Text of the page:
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Samuel L. Clemens born 30 November 1835 in the village of Florida, Missouri.

"[Early Years in Florida, Missouri]" in Autobiography of Mark Twain, Volume 1. 2010 

I was born the 30th of November, 1835, in the almost invisible village of Florida, Monroe county, Missouri. I suppose Florida had less than three hundred inhabitants. It had two streets, each a couple of hundred yards long; the rest of the avenues mere lanes, with rail fences and corn fields on either side. Both the streets and the lanes were paved with the same material—tough black mud, in wet times, deep dust in dry.

Most of the houses were of logs—all of them, indeed, except three or four; these latter were frame ones. There were none of brick, and none of stone. There was a log church, with a puncheon floor and slab benches. A puncheon floor is made of logs whose upper surfaces have been chipped flat with the adze. The cracks between the logs were not filled; there was no carpet; consequently, if you dropped anything smaller than a peach, it was likely to go through. The church was perched upon short sections of logs, which elevated it two or three feet from the ground. Hogs slept under there, and whenever the dogs got after them during services, the minister had to wait till the disturbance was over. In winter there was always a refreshing breeze up through the puncheon floor; in summer there were fleas enough for all.

A slab bench is made of the outside cut of a saw-log, with the bark side down; it is supported on four sticks driven into augur-holes at the ends; it has no back, and no cushions. The church was twilighted with yellow tallow candles in tin sconces hung against the walls. Week-days, the church was a schoolhouse.

There were two stores in the village. My uncle, John A. Quarles, was proprietor of one of them. It was a very small establishment, with a few rolls of “bit” calicoes in half a dozen shelves, a few barrels of salt mackerel, coffee, and New Orleans sugar behind the counter, stacks of brooms, shovels, axes, hoes, rakes, and such things, here and there, a lot of cheap hats, bonnets and tin-ware strung on strings and suspended from the walls; and at the other end of the room was another counter with bags of shot on it, a cheese or two, and a keg of powder; in front of it a row of nail kegs and a few pigs of lead; and behind it a barrel or two of New Orleans molasses and native corn whisky on tap. If a boy bought five or ten cents’ worth of anything, he was entitled to half a handful of sugar from the barrel; if a woman bought a few yards of calico she was entitled to a spool of thread in addition to the usual gratis “trimmins;” if a man bought a trifle, he was at liberty to draw and swallow as big a drink of whisky as he wanted.

Everything was cheap: apples, peaches, sweet potatoes, Irish potatoes, and corn, ten cents a bushel; chickens ten cents apiece, butter six cents a pound, eggs three cents a dozen, coffee and sugar five cents a pound, whisky ten cents a gallon. I do not know how prices are out there in interior Missouri now, (1877,) but I know what they are here in Hartford, Connecticut. To wit: apples, three dollars a bushel; peaches five dollars; Irish potatoes (choice Bermudas), five dollars; chickens a dollar to a dollar and a half apiece according to weight; butter forty-five to sixty cents a pound, eggs fifty to sixty cents a dozen; coffee forty-five cents a pound; sugar about the same; native whisky four or five dollars a gallon, I believe, but I can only be certain concerning the sort which I use myself, which is Scotch and costs ten dollars a gallon when you take two gallons—more when you take less.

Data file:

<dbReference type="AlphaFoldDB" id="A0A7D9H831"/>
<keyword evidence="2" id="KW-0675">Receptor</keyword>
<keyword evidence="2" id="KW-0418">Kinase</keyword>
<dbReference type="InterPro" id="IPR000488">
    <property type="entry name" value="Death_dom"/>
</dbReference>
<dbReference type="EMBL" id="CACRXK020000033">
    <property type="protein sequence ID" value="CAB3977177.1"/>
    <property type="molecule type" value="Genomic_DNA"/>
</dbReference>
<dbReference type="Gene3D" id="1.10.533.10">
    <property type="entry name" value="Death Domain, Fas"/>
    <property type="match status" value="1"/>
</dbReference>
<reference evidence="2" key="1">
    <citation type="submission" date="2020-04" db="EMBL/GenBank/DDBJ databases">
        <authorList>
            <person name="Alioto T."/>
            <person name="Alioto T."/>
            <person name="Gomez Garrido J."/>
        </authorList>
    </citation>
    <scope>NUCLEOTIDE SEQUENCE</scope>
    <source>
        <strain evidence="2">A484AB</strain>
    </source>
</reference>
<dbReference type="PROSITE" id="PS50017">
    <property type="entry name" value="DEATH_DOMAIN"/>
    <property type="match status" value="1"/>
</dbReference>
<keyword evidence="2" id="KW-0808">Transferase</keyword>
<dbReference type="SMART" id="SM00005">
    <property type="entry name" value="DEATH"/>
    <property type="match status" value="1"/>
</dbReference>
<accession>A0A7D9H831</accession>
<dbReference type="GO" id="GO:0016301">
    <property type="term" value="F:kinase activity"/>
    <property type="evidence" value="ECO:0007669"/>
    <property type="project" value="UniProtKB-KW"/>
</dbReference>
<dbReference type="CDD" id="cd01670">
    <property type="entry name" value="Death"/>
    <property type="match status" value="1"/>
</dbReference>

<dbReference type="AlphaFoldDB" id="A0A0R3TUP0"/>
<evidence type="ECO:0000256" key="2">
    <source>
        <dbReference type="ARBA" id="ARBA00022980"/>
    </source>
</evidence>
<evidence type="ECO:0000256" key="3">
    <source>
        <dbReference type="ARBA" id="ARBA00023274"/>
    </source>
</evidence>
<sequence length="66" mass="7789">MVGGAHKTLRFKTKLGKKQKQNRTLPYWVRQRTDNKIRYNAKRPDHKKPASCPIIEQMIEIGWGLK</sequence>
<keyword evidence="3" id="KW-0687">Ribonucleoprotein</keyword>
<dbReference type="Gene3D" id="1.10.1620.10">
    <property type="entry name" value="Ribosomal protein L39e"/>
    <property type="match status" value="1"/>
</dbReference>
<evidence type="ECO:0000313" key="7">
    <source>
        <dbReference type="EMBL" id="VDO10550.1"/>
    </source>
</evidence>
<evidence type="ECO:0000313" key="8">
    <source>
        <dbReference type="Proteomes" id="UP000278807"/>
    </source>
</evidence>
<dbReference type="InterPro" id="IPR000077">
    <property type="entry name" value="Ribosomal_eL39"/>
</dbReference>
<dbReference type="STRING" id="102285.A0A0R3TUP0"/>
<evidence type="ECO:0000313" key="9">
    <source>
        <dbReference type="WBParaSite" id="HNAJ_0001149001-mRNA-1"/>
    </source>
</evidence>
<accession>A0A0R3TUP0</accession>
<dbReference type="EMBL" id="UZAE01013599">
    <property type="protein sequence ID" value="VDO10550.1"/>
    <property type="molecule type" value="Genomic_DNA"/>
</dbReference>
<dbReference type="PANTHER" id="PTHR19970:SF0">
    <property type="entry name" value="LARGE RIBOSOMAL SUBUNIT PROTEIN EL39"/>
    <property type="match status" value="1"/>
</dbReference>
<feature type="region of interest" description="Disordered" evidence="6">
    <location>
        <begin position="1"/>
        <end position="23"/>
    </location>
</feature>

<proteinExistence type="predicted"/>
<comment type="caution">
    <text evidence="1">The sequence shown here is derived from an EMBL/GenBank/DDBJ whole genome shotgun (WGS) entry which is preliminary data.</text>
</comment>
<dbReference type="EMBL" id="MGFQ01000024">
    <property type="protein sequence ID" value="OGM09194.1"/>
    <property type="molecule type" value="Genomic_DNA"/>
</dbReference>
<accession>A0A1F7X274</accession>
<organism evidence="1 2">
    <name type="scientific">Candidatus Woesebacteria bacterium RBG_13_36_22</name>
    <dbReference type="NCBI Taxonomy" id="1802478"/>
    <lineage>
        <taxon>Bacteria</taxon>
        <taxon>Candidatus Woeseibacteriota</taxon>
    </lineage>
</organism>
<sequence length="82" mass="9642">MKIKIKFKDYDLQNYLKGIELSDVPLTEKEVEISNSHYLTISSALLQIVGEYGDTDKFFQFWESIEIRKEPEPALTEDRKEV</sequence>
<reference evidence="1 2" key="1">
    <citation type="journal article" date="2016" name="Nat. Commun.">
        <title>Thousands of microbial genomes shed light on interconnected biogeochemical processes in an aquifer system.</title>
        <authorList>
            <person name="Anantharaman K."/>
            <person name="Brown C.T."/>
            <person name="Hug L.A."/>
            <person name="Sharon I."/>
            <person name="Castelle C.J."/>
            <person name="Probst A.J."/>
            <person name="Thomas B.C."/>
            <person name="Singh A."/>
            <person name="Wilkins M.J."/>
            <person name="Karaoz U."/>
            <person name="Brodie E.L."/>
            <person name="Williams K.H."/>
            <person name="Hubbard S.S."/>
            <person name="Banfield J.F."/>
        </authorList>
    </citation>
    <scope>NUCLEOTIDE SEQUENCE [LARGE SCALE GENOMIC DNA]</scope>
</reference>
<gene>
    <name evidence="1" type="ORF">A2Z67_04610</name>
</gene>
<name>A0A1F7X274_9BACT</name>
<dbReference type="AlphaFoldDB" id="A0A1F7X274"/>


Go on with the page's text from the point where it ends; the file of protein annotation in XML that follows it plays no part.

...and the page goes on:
Thirty and forty years ago, out yonder in Missouri, the ordinary cigar cost thirty cents a hundred, but most people did not try to afford them, since smoking a pipe cost nothing in that tobacco-growing country. Connecticut is also given up to tobacco raising, to-day, yet we pay ten dollars a hundred for Connecticut cigars and fifteen to twenty-five dollars a hundred for the imported article.

At first my father owned slaves, but by and by he sold them, and hired others by the year from the farmers. For a girl of fifteen he paid twelve dollars a year and gave her two linsey-wolsey frocks and a pair of “stogy” shoes—cost, a modification of nothing; for a negro woman of twenty-five, as general house servant, he paid twenty-five dollars a year and gave her shoes and the aforementioned linsey-wolsey frocks; for a strong negro woman of forty, as cook, washer, etc., he paid forty dollars a year and the customary two suits of clothes; and for an able bodied man he paid from seventy-five to a hundred dollars a year and gave him two suits of jeans and two pairs of “stogy” shoes—an outfit that cost about three dollars. But times have changed. We pay our German nursemaid $155 a year; Irish housemaid, $150; Irish laundress, $150; negro woman, as cook, $240; young negro man, to wait on door and table, $360; Irish coachman, $600 a year, with gas, hot and cold water, and dwelling consisting of parlor, kitchen and two bed-rooms, connected with the stable, free.

Gary Scharnhorst writes:  By 1837 the village was growing rapidly, with three mills and four distilleries. ...annually produced some ten thousand gallons of whisky and three thousand gallons of brandy and gin.  Then all went to smash in the credit crunch that followed the Panic of 1837.  The Life of Mark Twain: The Early Years, 1835-1871

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